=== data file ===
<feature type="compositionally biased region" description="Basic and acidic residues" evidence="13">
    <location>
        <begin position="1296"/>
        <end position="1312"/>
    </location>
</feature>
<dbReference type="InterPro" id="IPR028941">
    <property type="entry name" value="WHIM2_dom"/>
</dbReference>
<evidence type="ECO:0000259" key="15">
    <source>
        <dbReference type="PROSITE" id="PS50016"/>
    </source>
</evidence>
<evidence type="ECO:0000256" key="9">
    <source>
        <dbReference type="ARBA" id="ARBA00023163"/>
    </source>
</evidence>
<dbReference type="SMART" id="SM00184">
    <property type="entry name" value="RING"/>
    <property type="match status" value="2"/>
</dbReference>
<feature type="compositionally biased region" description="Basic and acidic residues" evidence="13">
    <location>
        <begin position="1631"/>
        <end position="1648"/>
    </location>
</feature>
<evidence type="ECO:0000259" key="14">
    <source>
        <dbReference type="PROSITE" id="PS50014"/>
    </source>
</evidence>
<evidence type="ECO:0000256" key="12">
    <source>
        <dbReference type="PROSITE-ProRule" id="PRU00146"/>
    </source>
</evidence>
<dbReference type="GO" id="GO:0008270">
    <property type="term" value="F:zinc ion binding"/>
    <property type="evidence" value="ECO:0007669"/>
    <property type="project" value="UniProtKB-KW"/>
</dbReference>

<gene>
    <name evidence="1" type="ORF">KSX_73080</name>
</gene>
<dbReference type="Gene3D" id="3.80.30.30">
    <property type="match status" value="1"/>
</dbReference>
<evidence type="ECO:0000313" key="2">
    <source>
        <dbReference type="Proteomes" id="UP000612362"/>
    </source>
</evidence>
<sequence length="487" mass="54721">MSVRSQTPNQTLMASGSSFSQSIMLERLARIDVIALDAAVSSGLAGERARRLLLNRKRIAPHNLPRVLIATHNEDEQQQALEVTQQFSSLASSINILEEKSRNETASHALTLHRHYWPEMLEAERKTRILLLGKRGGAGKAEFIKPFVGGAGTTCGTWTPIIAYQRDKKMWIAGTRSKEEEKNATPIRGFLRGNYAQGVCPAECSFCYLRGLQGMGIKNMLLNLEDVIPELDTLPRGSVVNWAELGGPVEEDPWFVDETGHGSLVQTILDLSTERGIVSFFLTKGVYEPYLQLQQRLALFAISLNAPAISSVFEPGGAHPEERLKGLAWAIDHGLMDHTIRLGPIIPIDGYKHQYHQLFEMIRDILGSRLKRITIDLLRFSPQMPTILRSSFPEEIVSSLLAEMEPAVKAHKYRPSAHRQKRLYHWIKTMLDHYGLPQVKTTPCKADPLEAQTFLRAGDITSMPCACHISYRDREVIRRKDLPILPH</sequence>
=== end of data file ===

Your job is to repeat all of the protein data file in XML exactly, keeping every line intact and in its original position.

<feature type="compositionally biased region" description="Basic and acidic residues" evidence="13">
    <location>
        <begin position="1296"/>
        <end position="1312"/>
    </location>
</feature>
<dbReference type="InterPro" id="IPR028941">
    <property type="entry name" value="WHIM2_dom"/>
</dbReference>
<evidence type="ECO:0000259" key="15">
    <source>
        <dbReference type="PROSITE" id="PS50016"/>
    </source>
</evidence>
<evidence type="ECO:0000256" key="9">
    <source>
        <dbReference type="ARBA" id="ARBA00023163"/>
    </source>
</evidence>
<dbReference type="SMART" id="SM00184">
    <property type="entry name" value="RING"/>
    <property type="match status" value="2"/>
</dbReference>
<feature type="compositionally biased region" description="Basic and acidic residues" evidence="13">
    <location>
        <begin position="1631"/>
        <end position="1648"/>
    </location>
</feature>
<evidence type="ECO:0000259" key="14">
    <source>
        <dbReference type="PROSITE" id="PS50014"/>
    </source>
</evidence>
<evidence type="ECO:0000256" key="12">
    <source>
        <dbReference type="PROSITE-ProRule" id="PRU00146"/>
    </source>
</evidence>
<dbReference type="GO" id="GO:0008270">
    <property type="term" value="F:zinc ion binding"/>
    <property type="evidence" value="ECO:0007669"/>
    <property type="project" value="UniProtKB-KW"/>
</dbReference>

<gene>
    <name evidence="1" type="ORF">KSX_73080</name>
</gene>
<dbReference type="Gene3D" id="3.80.30.30">
    <property type="match status" value="1"/>
</dbReference>
<evidence type="ECO:0000313" key="2">
    <source>
        <dbReference type="Proteomes" id="UP000612362"/>
    </source>
</evidence>
<sequence length="487" mass="54721">MSVRSQTPNQTLMASGSSFSQSIMLERLARIDVIALDAAVSSGLAGERARRLLLNRKRIAPHNLPRVLIATHNEDEQQQALEVTQQFSSLASSINILEEKSRNETASHALTLHRHYWPEMLEAERKTRILLLGKRGGAGKAEFIKPFVGGAGTTCGTWTPIIAYQRDKKMWIAGTRSKEEEKNATPIRGFLRGNYAQGVCPAECSFCYLRGLQGMGIKNMLLNLEDVIPELDTLPRGSVVNWAELGGPVEEDPWFVDETGHGSLVQTILDLSTERGIVSFFLTKGVYEPYLQLQQRLALFAISLNAPAISSVFEPGGAHPEERLKGLAWAIDHGLMDHTIRLGPIIPIDGYKHQYHQLFEMIRDILGSRLKRITIDLLRFSPQMPTILRSSFPEEIVSSLLAEMEPAVKAHKYRPSAHRQKRLYHWIKTMLDHYGLPQVKTTPCKADPLEAQTFLRAGDITSMPCACHISYRDREVIRRKDLPILPH</sequence>